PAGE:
Volume 58, Number 9 | March 4, 2011
Thinking about the US jobs report while traveling in China reminded me of an Indian story – go figure. Anyway, it is the story of four blind men who come upon an elephant and each tries to determine what it is. The man who got the trunk thought that it was a great python, while the man who got the tail thought that it was a rope. The man who got a leg thought it was a tree trunk and the man who got the body thought it was a great wall. Bottom line, all analysis depends on perspective. My father – an MIT chemical engineer who started in nukes in the 1950s – taught me at a young age the key equation in life: P + R = A or part of it plus the rest of it is all of it.
With respect to the jobs report, the big picture is that this coincident indicator still suggests moderate expansion at barely above the potential GDP growth rate and little if any acceleration. True, payroll jobs jumped 192,000 (after the weather depressed job growth in January) and there were upward revisions of 58,000 to the two previous months. However, when the top line adjustments were all in, private sector job growth over the past two months averaged 145,000, almost precisely the 146, 000 average for the for the fourth quarter. Indeed, this pace is just slightly ahead of the 140,000 jobs added on average in March, April and May of 2010 – so recent job growth must remain steady or we will be losing ground year on year! The more volatile household report confirms the recent pace of private sector growth for wage and salary earners. Typically a leading indicator of employment, it has gone from signaling strength in early 2010, to weakness in late 2010, to neutral right now. Real GDP growth was steady at about 2.8% throughout 2010, and looks to remain in that range in 2011 so far – bottom line 3% real GDP growth plus 1% inflation gives 4% nominal growth – barely keeping the recovery away from the edge of a slowdown.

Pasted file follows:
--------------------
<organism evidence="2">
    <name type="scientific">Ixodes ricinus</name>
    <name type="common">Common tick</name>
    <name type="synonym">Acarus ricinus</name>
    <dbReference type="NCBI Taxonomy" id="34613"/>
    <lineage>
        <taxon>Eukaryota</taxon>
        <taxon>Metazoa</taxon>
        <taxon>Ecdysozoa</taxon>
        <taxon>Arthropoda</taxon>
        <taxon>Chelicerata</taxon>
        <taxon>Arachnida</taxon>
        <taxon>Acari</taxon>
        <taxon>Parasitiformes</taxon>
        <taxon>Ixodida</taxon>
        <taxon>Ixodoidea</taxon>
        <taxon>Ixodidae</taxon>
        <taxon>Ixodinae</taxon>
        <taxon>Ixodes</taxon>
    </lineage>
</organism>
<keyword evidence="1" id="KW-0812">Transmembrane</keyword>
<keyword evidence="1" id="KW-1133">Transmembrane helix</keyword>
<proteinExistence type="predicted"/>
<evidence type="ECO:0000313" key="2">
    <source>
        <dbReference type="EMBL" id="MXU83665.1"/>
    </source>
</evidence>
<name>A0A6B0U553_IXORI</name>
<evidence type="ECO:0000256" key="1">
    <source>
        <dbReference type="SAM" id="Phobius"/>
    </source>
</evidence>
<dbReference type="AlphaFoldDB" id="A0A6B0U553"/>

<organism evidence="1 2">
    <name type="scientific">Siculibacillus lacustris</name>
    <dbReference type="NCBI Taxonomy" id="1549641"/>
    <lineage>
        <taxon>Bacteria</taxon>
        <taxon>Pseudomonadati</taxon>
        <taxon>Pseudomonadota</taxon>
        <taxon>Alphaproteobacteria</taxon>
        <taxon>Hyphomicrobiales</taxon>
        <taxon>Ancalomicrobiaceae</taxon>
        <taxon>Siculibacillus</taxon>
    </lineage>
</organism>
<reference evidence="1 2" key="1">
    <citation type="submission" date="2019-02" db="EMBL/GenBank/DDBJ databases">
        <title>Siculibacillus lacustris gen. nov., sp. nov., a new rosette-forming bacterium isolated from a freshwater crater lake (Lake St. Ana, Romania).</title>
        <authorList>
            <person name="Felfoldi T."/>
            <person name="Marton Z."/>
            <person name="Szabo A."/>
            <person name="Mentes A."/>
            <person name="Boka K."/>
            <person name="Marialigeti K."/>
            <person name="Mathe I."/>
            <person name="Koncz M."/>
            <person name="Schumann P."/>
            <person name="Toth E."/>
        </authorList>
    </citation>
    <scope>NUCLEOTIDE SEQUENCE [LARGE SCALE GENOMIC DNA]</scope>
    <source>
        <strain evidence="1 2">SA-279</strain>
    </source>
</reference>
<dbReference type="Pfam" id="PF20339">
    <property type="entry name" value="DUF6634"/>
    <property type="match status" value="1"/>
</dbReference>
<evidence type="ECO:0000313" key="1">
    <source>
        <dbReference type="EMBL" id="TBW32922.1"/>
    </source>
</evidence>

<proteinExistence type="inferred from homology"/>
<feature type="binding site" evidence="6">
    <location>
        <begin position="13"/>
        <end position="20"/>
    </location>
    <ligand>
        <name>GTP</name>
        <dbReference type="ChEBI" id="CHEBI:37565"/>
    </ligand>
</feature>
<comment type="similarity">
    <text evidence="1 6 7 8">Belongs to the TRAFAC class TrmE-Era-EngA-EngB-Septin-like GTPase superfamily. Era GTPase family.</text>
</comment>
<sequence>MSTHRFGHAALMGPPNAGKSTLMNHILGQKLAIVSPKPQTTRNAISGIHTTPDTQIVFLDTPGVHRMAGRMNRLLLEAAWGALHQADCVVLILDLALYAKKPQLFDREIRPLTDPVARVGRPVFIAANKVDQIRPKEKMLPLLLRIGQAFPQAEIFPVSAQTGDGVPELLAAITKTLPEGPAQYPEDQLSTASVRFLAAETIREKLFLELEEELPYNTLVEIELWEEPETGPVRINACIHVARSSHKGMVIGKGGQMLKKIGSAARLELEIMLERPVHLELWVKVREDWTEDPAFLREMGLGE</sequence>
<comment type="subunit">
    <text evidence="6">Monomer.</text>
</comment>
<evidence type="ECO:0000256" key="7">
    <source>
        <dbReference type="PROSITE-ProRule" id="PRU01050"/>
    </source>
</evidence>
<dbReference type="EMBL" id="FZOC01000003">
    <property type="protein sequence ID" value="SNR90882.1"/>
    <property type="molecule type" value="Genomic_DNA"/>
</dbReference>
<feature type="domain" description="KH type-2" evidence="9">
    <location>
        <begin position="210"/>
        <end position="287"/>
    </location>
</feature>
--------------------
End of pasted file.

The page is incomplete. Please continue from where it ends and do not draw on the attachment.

Within the payroll report we see two different worlds – success for big business and continuing attrition for small business. The most profound shift within the industry data in recent months is the significant pickup in permanent manufacturing employment – specifically durable goods factory jobs, which rose from an average 10,000 in the fourth quarter to 46,000 on average in January and February. This trend is confirmed by the ISM and a wide array of factory oriented data. We believe this reflects the bump in stimulus from the 100% expensing option – especially for motor vehicles, heavy trucks, and computer equipment which have significant pent up demand. However, some of these jobs replaced temporary positions (which are now growing more moderately) and job growth slowed modestly in many other sectors leaving the top line for payroll employment gains steady.
The recent decline in initial claims for unemployment points to strong job growth, but the decline in the labor force tells a different story. Those that are receiving unemployment benefits are more likely to have worked for large firms where turnover is lower, thus it was easier to make the six month threshold to qualify. As large firms are doing well, there are fewer new filings for unemployment – but the vast majority of the reduction in the number of beneficiaries in the first 27 weeks of unemployment is from movement into the extended benefits program, not to a job. Less new filings are a good sign, but it takes real hiring to generate income and growth. Meanwhile, long term unemployment has become a stigma that makes it harder to get hired today, so many are leaving the workforce – to return to school, to retire, to move into the black market, or just to sit home. Just as the ISM confirms the manufacturing job gains, the NFIB index confirms the lack of a recovery in construction and services where the majority of small business owners operate.